Close

Sitemap and search

Gallery Kellokas - Forest Talks to Us

The exhibition “Forest Talks to Us” opens up perspectives on the sense of nature and community. The exhibition is based on an experience of a community that includes people and nature. Human and non-human nature are in constant contact, cooperation and dialogue.

Amir Abdi‘s artworks include collaboration with mushrooms. On display is a video “Synastry: Earth and Human”, as well as a Mandala-themed work exhibiting the growth of oyster mushrooms. Maria Huhmarniemi‘s work “Sense of Forest Conflict” deals with the encounter between trees and people and the different interests that are reflected in trees and forests. Katja Juhola‘s installation also comments on the use of forests. The artwork contains excerpts from discussions of local and forest industry representatives about their forest relations and experiences with forest disputes.

The exhibition is based on the International Socially Engaged Art Symposium (ISEAS) 2020 held in Äkäslompolo in August 2020. The 17-member symposium was divided into four teams: mine, forest, powers of nature and a group of documentaries. The teams invited locals for artistic work and discussion. Documentary photographs by Touko Hujanen were captured in the event, and they expressed experiences in the symposium and non-verbal communication between participants, including trees and other surrounding elements of nature.

The artworks offer new perspectives on the concepts of conversation and interaction. These views stem from scientific research on how trees communicate and cooperate with us through subterranean networks of fungi, as well as from the experience of nature’s impact on humans.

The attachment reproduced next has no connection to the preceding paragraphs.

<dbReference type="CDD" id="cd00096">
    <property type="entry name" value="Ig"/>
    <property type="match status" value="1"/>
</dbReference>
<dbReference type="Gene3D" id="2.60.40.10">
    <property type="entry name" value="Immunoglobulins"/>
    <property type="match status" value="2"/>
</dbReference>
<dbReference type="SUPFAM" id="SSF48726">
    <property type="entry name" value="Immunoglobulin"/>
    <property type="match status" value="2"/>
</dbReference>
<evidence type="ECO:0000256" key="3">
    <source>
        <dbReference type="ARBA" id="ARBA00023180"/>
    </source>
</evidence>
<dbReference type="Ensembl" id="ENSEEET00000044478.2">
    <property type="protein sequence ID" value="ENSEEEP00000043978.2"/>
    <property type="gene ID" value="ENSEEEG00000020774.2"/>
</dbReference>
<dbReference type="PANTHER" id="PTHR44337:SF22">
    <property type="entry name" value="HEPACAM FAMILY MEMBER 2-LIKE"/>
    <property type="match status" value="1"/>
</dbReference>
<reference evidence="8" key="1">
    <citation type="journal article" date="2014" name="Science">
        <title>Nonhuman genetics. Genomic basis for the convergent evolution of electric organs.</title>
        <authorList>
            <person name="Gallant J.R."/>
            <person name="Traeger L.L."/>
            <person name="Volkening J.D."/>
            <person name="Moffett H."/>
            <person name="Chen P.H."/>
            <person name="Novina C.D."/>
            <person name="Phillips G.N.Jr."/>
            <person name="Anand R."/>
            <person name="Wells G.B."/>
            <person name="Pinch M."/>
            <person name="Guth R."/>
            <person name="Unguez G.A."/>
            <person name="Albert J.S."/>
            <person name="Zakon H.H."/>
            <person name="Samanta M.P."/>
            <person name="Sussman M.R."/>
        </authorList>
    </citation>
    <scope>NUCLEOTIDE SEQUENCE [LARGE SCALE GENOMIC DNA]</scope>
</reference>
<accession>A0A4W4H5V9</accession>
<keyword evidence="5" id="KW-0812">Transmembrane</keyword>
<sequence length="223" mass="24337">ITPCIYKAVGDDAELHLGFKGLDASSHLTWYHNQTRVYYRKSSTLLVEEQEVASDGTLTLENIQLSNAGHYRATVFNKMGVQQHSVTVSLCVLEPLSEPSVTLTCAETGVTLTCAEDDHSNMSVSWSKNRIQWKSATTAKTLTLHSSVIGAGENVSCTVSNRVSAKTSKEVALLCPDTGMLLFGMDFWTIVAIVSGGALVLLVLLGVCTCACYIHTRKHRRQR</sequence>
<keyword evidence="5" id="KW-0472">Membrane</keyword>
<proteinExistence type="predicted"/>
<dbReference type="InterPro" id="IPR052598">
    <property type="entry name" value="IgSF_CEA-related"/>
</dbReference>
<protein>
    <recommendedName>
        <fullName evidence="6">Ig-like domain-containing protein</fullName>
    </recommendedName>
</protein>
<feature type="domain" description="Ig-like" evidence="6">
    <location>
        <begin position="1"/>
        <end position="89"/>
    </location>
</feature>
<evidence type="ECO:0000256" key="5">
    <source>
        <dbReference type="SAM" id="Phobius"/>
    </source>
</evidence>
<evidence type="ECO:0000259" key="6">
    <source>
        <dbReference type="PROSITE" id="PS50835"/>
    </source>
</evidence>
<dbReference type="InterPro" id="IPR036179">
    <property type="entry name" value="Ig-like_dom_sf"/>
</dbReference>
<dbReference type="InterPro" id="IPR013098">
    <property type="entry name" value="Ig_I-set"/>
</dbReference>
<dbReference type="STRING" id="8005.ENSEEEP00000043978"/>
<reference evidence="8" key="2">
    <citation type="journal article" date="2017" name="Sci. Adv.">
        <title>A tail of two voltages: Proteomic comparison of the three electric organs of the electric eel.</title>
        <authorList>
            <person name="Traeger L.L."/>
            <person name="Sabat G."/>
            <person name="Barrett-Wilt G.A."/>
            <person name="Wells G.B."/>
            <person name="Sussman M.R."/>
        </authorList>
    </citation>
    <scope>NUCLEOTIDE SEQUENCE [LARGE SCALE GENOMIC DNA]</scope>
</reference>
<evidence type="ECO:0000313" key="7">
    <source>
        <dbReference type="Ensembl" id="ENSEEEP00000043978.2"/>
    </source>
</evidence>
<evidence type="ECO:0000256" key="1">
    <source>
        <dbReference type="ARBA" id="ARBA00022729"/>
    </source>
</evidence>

The need to increase dialogue and understanding of the cultural backgrounds of environmental conflicts is evident. The artists of this group exhibition aim to apply arts in the mediation of environmental conflicts by listening to and representing the various voices of stakeholders, including non-human nature and local cultures, in Äkäslompolo. Ecoculture and forest culture are some key concepts in the exhibition. Art historian Lucy Lippard describes the essence of culture as follows:

Culture is usually understood to be what defines place and its meaning to people. But place equally defines culture (Lippard, 1997, p. 15).. (Lippard, 1997, The Lure of the Local, p. 15)
Following Lippard’s idea, we state that forest defines our cultures; what we do for the forest, we do to ourselves.

The exhibition is part of the project Acting on the Margin: Arts as Social Sculpture (AMASS) at the University of Lapland. The project studies how arts can move people, educate societies, question widely accepted narratives, and launch new perspectives for the future. Maria Huhmarniemi, who works for the AMSS project, is the curator of the exhibition.

The AMASS project has received funding from the European Union’s Horizon 2020 research and innovation programme under the Marie Skłodowska-Curie grant agreement No 870621.

Today's other events